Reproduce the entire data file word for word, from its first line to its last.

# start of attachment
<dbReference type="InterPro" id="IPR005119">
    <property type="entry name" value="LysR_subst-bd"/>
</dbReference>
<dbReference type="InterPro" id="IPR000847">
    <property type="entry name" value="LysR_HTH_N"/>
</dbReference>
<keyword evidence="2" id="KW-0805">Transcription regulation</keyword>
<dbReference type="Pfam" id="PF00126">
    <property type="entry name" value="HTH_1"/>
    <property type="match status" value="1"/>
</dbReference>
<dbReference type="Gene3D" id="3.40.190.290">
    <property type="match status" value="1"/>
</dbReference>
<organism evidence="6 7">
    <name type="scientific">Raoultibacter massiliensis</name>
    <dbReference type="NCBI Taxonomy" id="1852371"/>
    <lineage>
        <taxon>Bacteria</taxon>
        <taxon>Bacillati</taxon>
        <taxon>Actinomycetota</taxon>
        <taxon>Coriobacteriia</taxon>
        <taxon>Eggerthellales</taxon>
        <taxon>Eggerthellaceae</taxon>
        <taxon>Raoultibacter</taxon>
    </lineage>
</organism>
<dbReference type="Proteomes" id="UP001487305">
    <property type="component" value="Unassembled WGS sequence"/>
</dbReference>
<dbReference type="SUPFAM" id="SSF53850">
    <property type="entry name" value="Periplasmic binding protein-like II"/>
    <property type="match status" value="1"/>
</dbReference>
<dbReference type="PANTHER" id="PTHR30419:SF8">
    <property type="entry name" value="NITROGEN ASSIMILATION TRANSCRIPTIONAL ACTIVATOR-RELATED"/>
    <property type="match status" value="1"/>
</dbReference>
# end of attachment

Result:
<dbReference type="InterPro" id="IPR005119">
    <property type="entry name" value="LysR_subst-bd"/>
</dbReference>
<dbReference type="InterPro" id="IPR000847">
    <property type="entry name" value="LysR_HTH_N"/>
</dbReference>
<keyword evidence="2" id="KW-0805">Transcription regulation</keyword>
<dbReference type="Pfam" id="PF00126">
    <property type="entry name" value="HTH_1"/>
    <property type="match status" value="1"/>
</dbReference>
<dbReference type="Gene3D" id="3.40.190.290">
    <property type="match status" value="1"/>
</dbReference>
<organism evidence="6 7">
    <name type="scientific">Raoultibacter massiliensis</name>
    <dbReference type="NCBI Taxonomy" id="1852371"/>
    <lineage>
        <taxon>Bacteria</taxon>
        <taxon>Bacillati</taxon>
        <taxon>Actinomycetota</taxon>
        <taxon>Coriobacteriia</taxon>
        <taxon>Eggerthellales</taxon>
        <taxon>Eggerthellaceae</taxon>
        <taxon>Raoultibacter</taxon>
    </lineage>
</organism>
<dbReference type="Proteomes" id="UP001487305">
    <property type="component" value="Unassembled WGS sequence"/>
</dbReference>
<dbReference type="SUPFAM" id="SSF53850">
    <property type="entry name" value="Periplasmic binding protein-like II"/>
    <property type="match status" value="1"/>
</dbReference>
<dbReference type="PANTHER" id="PTHR30419:SF8">
    <property type="entry name" value="NITROGEN ASSIMILATION TRANSCRIPTIONAL ACTIVATOR-RELATED"/>
    <property type="match status" value="1"/>
</dbReference>